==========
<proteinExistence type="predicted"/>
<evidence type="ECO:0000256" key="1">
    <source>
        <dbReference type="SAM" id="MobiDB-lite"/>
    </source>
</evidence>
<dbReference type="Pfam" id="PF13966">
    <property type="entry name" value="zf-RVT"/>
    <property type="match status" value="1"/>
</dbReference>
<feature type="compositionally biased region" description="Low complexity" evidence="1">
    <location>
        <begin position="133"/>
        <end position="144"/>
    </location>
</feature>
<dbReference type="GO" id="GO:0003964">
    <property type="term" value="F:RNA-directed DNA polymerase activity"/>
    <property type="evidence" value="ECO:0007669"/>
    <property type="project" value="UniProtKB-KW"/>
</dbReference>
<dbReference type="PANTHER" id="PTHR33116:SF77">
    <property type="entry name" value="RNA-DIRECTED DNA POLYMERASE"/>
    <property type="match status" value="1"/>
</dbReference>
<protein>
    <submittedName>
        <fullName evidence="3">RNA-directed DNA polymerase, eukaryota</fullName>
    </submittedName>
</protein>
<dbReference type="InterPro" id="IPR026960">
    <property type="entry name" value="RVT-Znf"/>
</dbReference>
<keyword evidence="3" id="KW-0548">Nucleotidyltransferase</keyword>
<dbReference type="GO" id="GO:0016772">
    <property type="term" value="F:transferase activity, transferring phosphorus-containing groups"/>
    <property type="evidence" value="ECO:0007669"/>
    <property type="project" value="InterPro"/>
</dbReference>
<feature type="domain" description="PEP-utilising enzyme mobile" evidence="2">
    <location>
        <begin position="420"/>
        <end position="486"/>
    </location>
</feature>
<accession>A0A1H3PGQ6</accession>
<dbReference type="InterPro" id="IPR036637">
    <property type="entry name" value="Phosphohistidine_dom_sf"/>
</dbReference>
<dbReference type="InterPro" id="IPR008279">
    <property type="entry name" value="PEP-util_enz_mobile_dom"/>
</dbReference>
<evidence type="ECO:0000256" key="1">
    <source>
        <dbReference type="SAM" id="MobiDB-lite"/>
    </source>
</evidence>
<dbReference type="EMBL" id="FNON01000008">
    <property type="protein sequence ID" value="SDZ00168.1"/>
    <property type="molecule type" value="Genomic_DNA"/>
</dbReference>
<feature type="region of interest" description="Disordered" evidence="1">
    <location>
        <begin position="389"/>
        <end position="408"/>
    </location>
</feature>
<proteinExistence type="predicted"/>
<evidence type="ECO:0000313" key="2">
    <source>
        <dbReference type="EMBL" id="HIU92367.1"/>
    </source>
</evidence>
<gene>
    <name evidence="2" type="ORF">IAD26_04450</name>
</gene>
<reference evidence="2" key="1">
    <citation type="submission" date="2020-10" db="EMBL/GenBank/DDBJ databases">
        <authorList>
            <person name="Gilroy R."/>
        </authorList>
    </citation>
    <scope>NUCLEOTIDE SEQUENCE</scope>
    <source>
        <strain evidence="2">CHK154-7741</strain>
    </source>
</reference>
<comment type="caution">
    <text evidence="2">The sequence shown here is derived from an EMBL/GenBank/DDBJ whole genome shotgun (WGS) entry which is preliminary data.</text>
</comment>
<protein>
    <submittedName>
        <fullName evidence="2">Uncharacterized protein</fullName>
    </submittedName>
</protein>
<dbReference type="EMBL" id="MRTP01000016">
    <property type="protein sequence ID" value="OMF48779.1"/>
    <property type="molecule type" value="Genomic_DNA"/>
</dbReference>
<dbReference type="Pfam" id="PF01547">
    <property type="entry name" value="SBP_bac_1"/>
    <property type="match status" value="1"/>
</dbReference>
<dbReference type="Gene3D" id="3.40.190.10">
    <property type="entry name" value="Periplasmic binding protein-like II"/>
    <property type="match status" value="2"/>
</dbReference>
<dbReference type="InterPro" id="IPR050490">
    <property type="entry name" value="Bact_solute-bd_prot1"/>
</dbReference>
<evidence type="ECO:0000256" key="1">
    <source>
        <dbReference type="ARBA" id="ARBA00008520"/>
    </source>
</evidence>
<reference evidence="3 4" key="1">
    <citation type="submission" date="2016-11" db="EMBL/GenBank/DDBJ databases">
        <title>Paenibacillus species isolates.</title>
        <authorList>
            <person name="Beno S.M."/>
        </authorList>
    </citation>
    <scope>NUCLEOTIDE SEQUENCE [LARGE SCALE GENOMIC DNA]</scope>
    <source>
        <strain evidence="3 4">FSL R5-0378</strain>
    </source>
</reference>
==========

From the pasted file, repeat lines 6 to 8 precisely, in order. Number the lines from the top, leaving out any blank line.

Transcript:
</evidence>
<dbReference type="Pfam" id="PF13966">
    <property type="entry name" value="zf-RVT"/>